When King David ruled over all of Israel, one of the many psalms he wrote included this verse: “Do not put your trust in princes, in human beings, who cannot save. When their spirit departs, they return to the ground; on that very day their plans come to nothing” (Psalm 146:3-4 NIV).
On election night last month, some TV anchors and commentators were already speculating over who would run for president in 2024 and beyond. No one ever raises the possibility that because politics and politicians have failed so miserably to solve the problems that confront us, we might be placing our faith in the wrong people and the wrong place, such as Washington, D.C. It is like those false gods of wood and stone we read about in the Old Testament. They had eyes that could not see, ears that could not hear and mouths that could not speak, and they lacked the power to do what was asked of them.
Our politics is like theirs. Politicians can’t or are incapable of solving most problems, but many continue to place their faith in them.
The Christmas season offers an annual opportunity to push the reset button and consider a better way, a way that will demonstrably produce results that politics cannot.
Our culture tries hard to change or ignore the central message of Christmas, which is that God came down to rescue humanity from a condition known as sin, a condition from which we are incapable of rescuing ourselves. If we could, would we not have done so at some point in the entirety of human existence? Are not ceaseless wars, poverty, racism and evil sufficient evidence of man’s failure at self-improvement?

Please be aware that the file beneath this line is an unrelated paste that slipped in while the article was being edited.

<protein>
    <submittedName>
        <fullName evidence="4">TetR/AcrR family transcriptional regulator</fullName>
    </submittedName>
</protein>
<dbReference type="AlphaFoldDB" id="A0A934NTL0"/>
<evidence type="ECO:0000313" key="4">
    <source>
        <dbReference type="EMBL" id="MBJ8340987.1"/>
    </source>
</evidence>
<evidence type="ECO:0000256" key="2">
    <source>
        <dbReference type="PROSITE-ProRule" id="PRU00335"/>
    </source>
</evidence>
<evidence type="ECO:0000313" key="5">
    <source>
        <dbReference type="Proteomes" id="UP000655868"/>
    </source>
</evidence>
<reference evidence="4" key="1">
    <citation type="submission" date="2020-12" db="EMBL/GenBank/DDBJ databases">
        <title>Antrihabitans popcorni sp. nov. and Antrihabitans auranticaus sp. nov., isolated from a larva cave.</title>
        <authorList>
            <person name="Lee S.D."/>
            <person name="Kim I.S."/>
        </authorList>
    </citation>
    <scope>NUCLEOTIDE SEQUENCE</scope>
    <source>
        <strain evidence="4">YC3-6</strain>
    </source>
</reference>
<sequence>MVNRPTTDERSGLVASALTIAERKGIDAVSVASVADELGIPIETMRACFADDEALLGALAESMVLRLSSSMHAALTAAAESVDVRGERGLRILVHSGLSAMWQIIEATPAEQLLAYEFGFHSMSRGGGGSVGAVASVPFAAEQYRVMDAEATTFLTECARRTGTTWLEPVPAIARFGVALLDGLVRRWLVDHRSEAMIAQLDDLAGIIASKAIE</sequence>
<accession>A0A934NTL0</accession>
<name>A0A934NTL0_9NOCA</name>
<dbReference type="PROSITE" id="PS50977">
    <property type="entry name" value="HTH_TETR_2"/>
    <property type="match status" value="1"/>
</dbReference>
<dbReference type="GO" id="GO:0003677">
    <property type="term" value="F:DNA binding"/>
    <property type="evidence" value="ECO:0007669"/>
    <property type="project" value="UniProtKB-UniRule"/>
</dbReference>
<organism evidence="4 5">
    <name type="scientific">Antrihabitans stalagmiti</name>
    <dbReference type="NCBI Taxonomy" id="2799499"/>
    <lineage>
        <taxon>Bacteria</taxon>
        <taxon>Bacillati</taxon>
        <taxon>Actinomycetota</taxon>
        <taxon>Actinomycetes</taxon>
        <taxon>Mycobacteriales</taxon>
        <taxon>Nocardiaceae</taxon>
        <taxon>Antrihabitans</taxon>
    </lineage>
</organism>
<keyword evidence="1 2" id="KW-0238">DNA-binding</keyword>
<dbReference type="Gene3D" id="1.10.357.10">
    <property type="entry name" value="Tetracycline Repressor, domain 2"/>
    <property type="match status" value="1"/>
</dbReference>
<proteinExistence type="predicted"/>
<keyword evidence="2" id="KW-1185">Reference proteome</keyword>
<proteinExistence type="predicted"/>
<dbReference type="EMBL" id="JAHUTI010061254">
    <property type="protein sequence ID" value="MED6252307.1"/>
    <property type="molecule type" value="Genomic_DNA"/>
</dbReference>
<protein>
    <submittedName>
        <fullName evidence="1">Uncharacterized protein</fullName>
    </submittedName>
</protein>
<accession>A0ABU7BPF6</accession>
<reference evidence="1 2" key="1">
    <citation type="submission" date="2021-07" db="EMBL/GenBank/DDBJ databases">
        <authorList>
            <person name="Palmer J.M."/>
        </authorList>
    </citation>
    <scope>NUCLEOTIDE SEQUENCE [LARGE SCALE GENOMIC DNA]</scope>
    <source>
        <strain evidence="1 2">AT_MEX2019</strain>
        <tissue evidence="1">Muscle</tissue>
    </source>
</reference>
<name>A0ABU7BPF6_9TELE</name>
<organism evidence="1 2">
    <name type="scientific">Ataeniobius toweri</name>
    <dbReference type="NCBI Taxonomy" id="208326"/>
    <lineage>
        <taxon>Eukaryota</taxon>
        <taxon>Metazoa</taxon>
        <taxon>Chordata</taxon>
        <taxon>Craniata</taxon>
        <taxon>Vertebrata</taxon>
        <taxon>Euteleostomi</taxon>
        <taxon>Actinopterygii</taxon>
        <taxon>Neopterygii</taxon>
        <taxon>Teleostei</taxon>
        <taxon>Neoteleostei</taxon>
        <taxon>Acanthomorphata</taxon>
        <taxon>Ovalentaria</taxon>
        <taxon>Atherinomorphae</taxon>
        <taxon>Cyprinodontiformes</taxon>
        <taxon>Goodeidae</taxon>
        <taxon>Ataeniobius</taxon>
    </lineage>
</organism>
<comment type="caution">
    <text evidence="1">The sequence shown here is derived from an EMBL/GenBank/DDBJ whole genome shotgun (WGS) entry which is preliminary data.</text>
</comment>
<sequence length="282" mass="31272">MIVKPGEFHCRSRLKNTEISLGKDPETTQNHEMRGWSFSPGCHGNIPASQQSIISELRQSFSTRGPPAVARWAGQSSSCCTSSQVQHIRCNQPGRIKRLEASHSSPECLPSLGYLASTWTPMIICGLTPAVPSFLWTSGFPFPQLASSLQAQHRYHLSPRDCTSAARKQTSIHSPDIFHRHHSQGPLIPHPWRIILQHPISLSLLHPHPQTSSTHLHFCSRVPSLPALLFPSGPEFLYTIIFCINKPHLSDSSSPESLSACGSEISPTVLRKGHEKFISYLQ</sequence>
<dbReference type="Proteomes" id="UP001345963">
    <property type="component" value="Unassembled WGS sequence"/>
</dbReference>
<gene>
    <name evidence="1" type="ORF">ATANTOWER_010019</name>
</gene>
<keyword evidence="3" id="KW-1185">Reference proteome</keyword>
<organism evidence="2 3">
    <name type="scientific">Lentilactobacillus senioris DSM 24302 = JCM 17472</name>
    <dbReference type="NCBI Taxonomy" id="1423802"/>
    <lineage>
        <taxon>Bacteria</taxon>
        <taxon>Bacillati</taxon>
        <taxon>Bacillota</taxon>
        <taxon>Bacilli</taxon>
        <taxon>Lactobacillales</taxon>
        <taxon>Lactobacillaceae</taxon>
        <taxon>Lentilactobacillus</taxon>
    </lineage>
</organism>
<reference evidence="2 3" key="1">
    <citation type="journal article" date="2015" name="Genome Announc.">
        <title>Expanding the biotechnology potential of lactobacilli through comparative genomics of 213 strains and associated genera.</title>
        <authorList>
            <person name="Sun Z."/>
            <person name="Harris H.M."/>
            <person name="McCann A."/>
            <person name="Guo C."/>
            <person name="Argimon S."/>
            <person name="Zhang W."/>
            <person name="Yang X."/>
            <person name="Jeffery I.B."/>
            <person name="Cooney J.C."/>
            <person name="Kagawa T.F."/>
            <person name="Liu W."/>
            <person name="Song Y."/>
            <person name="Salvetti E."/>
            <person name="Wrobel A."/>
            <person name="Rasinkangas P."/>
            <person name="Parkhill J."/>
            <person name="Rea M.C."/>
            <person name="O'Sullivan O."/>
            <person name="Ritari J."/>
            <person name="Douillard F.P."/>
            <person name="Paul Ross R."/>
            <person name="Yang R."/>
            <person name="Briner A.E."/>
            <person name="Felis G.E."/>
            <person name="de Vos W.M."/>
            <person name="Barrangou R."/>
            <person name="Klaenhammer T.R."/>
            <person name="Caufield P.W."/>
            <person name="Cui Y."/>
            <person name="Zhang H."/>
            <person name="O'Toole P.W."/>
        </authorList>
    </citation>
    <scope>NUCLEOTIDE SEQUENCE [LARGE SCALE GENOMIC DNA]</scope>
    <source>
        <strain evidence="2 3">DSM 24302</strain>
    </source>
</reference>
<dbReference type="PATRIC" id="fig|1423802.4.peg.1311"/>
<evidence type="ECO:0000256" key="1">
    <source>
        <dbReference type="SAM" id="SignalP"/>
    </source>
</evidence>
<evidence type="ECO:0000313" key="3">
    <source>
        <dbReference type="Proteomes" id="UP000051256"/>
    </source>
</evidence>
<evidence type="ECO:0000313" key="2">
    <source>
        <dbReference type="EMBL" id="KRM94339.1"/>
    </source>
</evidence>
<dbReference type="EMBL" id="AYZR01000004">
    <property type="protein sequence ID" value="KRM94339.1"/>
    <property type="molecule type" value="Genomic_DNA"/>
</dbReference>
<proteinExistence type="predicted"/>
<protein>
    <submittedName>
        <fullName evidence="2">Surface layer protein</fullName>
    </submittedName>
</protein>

What Christmas offers is a present that cannot be bought or exchanged because it has already been paid for by someone else. Christmas offers at least two things: a changed life and hope beyond this life. What could be better than these?
While there are many politicians who would testify to their faith in the Christmas message and the One who defines it, even if every agency of government, every court and every media outlet believed in it, that would not be enough. It’s because the Christmas message is personal, not institutional.
No one is forced to believe the message, but those who do will inherit the greatest of benefits and the ultimate gift. Those who don’t risk eternal consequences.
One reader of this column wrote to tell me it’s all a fairy tale. What other “fairy tale” has transformed so many lives and resulted in the establishment of charities, hospitals and motivation to help the poor? Yes, there have been those who did not practice what they preached, but that is evidence of the power of a counterfeit god, not of the original and eternal One.
No power on Earth can equal right decision-making by individuals. These include living one’s life according to principles laid down for us in the books of Ecclesiastes, Psalms and Proverbs, and the Sermon on the Mount. Changing politicians in Washington won’t address our problems or needs. Changed hearts do. That can occur only when one accepts a higher authority to transform and guide their life.
If you are a skeptic, plow through the clutter and distractions of the way the world observes Christmas and reconsider the main message. The original cast is always better than the roadshow.
• Readers may email Cal Thomas at email@example.com. Look for Cal Thomas’ latest book, “America’s Expiration Date: The Fall of Empires and Superpowers and the Future of the United States” (HarperCollins/Zondervan).
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